Right Hooks

Are You a Criminal Employee at the VA? No Problem

Even holding people at gunpoint won't get you fired.

Jordan Candler · Mar. 23, 2016

Hardly a day goes by that we don’t hear yet another surreal story out of the Department of Veterans Affairs. The amount of malfeasance this agency ignores would be entertaining if not for the fact that our veterans are on the bad end of the deal. Today we report on Elizabeth Rivera, an employee at the Puerto Rico VA. The Daily Caller recounts the details of her transgressions: “Rivera was driving around Puerto Rico in the middle of the night on a Monday with Rolando Rio Febus and robbed a couple at gunpoint. Rivera was charged with armed robbery and her companion with armed robbery and gun charges.”

Rivera, who later pleaded guilty to two misdemeanors, was eventually fired, but — you guessed it — the termination was only temporary. Rivera’s union friends at the American Federation of Government Employees (AFGE) had her reinstated by exposing a colleague’s criminal record: “Employees said the union demanded her job back and pointed out that Tito Santiago Martinez, the management-side labor relations specialist in Puerto Rico, who is in charge of dealing with the union and employee discipline, is a convicted sex offender. Martinez reportedly disclosed his conviction to the hospital and VA hired him anyway, reasoning that ‘there’s no children [sic] in [the hospital], so they figure I could not harm anyone here.’”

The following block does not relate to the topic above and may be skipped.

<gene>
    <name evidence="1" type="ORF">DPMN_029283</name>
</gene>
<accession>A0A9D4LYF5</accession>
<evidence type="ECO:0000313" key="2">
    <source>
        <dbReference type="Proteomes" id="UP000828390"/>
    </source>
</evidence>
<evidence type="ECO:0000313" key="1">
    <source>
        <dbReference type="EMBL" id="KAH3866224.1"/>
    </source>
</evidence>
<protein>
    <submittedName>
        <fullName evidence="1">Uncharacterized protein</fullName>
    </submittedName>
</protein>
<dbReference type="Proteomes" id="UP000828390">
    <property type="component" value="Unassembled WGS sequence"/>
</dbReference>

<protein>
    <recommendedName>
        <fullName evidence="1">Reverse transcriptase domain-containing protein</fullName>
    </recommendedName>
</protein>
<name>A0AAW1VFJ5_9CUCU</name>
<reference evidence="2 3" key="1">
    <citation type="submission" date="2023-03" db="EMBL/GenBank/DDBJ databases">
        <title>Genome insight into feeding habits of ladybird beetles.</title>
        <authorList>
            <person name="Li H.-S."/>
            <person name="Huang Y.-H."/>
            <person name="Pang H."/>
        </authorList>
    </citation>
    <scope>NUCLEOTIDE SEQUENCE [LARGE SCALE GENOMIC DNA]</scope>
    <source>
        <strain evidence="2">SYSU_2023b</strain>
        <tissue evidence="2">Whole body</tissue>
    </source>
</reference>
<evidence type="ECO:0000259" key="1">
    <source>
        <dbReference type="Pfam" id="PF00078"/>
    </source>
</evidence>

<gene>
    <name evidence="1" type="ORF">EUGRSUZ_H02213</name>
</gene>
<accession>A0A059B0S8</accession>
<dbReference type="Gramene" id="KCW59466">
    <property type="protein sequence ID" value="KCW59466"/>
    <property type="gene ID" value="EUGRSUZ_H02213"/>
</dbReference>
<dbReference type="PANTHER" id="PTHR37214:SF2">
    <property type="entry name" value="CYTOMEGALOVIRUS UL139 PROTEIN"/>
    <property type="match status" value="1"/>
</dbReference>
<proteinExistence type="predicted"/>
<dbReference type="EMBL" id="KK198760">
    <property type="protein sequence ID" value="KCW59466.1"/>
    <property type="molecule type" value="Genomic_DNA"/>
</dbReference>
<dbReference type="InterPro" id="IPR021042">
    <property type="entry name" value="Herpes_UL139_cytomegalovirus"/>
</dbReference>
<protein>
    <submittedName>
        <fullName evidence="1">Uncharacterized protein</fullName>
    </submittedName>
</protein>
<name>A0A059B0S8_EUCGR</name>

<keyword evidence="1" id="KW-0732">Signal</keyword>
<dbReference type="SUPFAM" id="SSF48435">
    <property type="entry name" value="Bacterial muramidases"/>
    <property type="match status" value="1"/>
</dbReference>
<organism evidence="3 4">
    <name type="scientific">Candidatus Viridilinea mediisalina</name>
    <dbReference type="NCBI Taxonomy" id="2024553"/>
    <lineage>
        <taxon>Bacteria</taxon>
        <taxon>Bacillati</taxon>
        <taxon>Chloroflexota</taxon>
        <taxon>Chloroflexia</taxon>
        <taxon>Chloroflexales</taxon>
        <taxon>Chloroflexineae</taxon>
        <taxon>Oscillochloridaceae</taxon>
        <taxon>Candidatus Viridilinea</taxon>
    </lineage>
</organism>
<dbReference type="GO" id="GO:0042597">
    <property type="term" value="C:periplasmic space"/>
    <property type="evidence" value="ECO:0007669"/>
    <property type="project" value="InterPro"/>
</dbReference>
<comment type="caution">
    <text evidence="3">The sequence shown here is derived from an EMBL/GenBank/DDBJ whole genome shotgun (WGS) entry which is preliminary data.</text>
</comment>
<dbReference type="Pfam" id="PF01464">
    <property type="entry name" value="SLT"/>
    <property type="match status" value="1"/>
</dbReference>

As Hot Air’s Jazz Shaw points out, “The union defense is brilliant here. A previous employee was also convicted of serious charges and is still employed, so it would be grossly unfair to fire anyone else who is similarly sent to jail. It’s perfect, really.” It’s also eerily reminiscent of what happened in the case of Kimberly Graves and Diana Rubens. In exonerating the duo, Chief Administrative Judge William Boulden said, “I find that there is a significant problem created by the inconsistent treatment of a comparable employee, and that this makes the penalty unreasonable under the circumstances.” In government, it literally pays to be a criminal.

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